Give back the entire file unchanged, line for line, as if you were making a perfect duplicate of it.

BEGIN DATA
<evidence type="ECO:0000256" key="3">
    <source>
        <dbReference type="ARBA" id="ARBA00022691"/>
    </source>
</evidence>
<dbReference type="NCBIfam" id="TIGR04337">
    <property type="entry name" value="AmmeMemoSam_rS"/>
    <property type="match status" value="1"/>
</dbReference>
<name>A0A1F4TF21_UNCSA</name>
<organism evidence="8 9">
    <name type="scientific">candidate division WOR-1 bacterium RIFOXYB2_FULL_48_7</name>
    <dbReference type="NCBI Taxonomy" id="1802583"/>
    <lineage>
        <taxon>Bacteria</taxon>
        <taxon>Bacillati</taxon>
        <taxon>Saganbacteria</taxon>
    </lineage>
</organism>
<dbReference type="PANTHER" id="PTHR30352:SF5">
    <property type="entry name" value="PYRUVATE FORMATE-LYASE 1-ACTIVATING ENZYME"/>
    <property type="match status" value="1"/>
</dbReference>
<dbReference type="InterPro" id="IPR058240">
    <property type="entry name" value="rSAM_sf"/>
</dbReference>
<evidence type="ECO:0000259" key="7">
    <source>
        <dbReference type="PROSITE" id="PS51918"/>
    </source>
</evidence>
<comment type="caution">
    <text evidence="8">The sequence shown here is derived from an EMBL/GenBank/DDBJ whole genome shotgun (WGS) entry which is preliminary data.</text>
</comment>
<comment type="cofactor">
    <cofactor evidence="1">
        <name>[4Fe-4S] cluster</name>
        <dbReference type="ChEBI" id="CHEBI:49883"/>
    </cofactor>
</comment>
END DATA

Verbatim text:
<evidence type="ECO:0000256" key="3">
    <source>
        <dbReference type="ARBA" id="ARBA00022691"/>
    </source>
</evidence>
<dbReference type="NCBIfam" id="TIGR04337">
    <property type="entry name" value="AmmeMemoSam_rS"/>
    <property type="match status" value="1"/>
</dbReference>
<name>A0A1F4TF21_UNCSA</name>
<organism evidence="8 9">
    <name type="scientific">candidate division WOR-1 bacterium RIFOXYB2_FULL_48_7</name>
    <dbReference type="NCBI Taxonomy" id="1802583"/>
    <lineage>
        <taxon>Bacteria</taxon>
        <taxon>Bacillati</taxon>
        <taxon>Saganbacteria</taxon>
    </lineage>
</organism>
<dbReference type="PANTHER" id="PTHR30352:SF5">
    <property type="entry name" value="PYRUVATE FORMATE-LYASE 1-ACTIVATING ENZYME"/>
    <property type="match status" value="1"/>
</dbReference>
<dbReference type="InterPro" id="IPR058240">
    <property type="entry name" value="rSAM_sf"/>
</dbReference>
<evidence type="ECO:0000259" key="7">
    <source>
        <dbReference type="PROSITE" id="PS51918"/>
    </source>
</evidence>
<comment type="caution">
    <text evidence="8">The sequence shown here is derived from an EMBL/GenBank/DDBJ whole genome shotgun (WGS) entry which is preliminary data.</text>
</comment>
<comment type="cofactor">
    <cofactor evidence="1">
        <name>[4Fe-4S] cluster</name>
        <dbReference type="ChEBI" id="CHEBI:49883"/>
    </cofactor>
</comment>